The skills a journalist needs for web-based video journalism would have complicated a Woodward-and-Bernstein investigation as portrayed in All the President's Men.

Web video's evolution is driven by what Michael Rosenblum describes as a "Gresham's Law of Media."

Rosenblum, a video evangelist and early video journalist, advises media companies all over the world on how to use video.

Seeing a new media landscape through Sir Thomas Gresham's idea that "bad money drives out good" changes the core of journalism.

Gresham believed that consumers, who can choose between two currencies, will hoard the one they perceive to be more valuable and trade in the other.

Immediacy vs. confidentiality

Rosenblum thinks that because online news is immediate and flexible, it is "perceived as cheaper, hence more rapidly traded."

"One is more likely to post an online article than clip than mail the very same article from the NY Times," Rosenblum wrote in a November 2008 blog post.

Cheaper technologies might dominate, but though they make the media world more immediate, they also make it tougher to protect a source.

Throughout "All the President's Men", Deep Throat remained anonymous, as he did till 2005.

As an online story evolves, it is updated with necessary video clips, and therefore it will be more difficult for a source to remain anonymous before all the interviews for the investigation are done.

Immediacy breeds new tools

Rosenblum believes that in the new media world, where what is cheap and immediate thrives, students need to have an up-to-date knowledge of new technologies.

"A basic grasp of video journalism will give me a huge boost in my career and my sense of self," says Karunya Keshav, a Broadcast Journalism student at the University of Westminster.

"Integrating different mediums such as video and audio with new platforms such as online offers a better chance of interactivity. This is where the future of media and journalism lies."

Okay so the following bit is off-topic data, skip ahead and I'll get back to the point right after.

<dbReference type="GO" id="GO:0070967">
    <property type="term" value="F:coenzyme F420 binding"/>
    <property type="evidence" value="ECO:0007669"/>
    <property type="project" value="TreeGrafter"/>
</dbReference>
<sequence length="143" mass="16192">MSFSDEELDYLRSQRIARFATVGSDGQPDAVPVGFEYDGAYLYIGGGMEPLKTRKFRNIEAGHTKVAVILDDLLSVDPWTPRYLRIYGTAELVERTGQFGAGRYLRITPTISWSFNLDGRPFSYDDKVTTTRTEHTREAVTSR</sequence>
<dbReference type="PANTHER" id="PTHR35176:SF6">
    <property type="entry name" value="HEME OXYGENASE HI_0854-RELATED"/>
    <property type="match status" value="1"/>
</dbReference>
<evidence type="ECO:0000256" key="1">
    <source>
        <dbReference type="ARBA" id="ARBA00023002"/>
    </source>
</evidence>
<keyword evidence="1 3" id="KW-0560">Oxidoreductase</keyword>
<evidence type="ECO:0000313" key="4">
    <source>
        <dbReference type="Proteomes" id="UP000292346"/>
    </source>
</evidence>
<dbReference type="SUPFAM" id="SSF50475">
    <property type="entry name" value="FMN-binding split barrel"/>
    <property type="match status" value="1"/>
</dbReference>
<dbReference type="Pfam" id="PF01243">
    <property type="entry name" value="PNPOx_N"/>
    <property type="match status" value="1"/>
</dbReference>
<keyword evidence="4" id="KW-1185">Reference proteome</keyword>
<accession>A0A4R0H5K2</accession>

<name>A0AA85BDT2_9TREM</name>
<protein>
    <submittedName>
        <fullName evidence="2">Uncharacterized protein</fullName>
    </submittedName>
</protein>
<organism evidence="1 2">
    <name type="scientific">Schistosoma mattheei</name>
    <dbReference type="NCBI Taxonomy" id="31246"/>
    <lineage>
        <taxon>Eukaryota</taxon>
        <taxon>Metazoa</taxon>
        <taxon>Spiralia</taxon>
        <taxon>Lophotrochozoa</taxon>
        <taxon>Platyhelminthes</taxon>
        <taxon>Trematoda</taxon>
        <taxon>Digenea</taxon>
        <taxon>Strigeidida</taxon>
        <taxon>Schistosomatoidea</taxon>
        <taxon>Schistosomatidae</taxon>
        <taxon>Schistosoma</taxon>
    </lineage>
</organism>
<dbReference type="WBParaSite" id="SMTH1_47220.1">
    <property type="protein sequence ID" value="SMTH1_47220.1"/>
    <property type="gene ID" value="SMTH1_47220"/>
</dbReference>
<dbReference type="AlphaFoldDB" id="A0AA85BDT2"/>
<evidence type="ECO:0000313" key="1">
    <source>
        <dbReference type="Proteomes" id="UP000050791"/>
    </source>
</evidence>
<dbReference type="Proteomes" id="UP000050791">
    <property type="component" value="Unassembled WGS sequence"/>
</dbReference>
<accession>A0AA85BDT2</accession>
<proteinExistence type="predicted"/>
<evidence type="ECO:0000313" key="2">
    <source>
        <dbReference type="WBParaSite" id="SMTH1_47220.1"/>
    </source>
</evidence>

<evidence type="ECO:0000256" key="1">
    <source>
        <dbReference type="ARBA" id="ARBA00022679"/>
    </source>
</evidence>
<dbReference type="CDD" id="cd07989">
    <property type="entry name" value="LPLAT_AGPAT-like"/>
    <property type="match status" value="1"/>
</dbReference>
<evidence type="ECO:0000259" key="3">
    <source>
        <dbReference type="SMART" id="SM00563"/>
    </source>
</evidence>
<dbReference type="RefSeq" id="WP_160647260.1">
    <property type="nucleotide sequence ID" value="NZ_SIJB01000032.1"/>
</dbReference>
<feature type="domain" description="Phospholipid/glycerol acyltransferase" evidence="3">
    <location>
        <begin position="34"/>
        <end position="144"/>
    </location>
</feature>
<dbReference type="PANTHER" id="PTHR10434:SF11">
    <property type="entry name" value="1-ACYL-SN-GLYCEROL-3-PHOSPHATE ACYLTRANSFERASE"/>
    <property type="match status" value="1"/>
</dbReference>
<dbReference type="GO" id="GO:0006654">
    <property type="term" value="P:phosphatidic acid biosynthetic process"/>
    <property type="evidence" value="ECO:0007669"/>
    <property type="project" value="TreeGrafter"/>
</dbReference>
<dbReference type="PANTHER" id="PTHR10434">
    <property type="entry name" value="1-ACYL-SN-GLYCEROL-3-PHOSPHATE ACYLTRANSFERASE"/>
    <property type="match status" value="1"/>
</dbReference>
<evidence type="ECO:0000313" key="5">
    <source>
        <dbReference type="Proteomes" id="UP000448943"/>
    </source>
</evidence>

Cliff Etzel agrees with Rosenblum. Formerly a photojournalist, Etzel is a web designer and self-described "nuts-and-bolts videographer".

"Anyone who doesn't understand Wordpress is gonna get dropped by the waysdie," Etzel said.

Blogging, understanding tags and how Google works are skills that journalists need, according to Etzel.

Etzel is also telling all his website clients to maintain the blogs he sets up for them and to look at how Google picks up their posts.

Voice and Democracy

In the film, the Watergate investigation evolved daily. The news cycle could be anticipated.

Considering Paul Bradshaw's news diamond, developing a story through Twitter, blogging and beyond might make an investigation tougher because it discloses too much too fast.

Not long ago, Rosenblum spoke to Radio Free Europe and told them that the 21st century is no longer a world of print but a world of video.

With the opportunity to shoot with small HDV cameras, edit the footage from a laptop and distribute the finished piece online, Rosenblum argues that anyone with an idea can produce.

"We are going to undergo a democratisation of this incredibly powerful medium," he said.

While it might make the investigation tougher, at least it gives a voice to any journalist that wants one.


Video by Andrew Otto
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Video journalism in post-Watergate era

By: Andrew Otto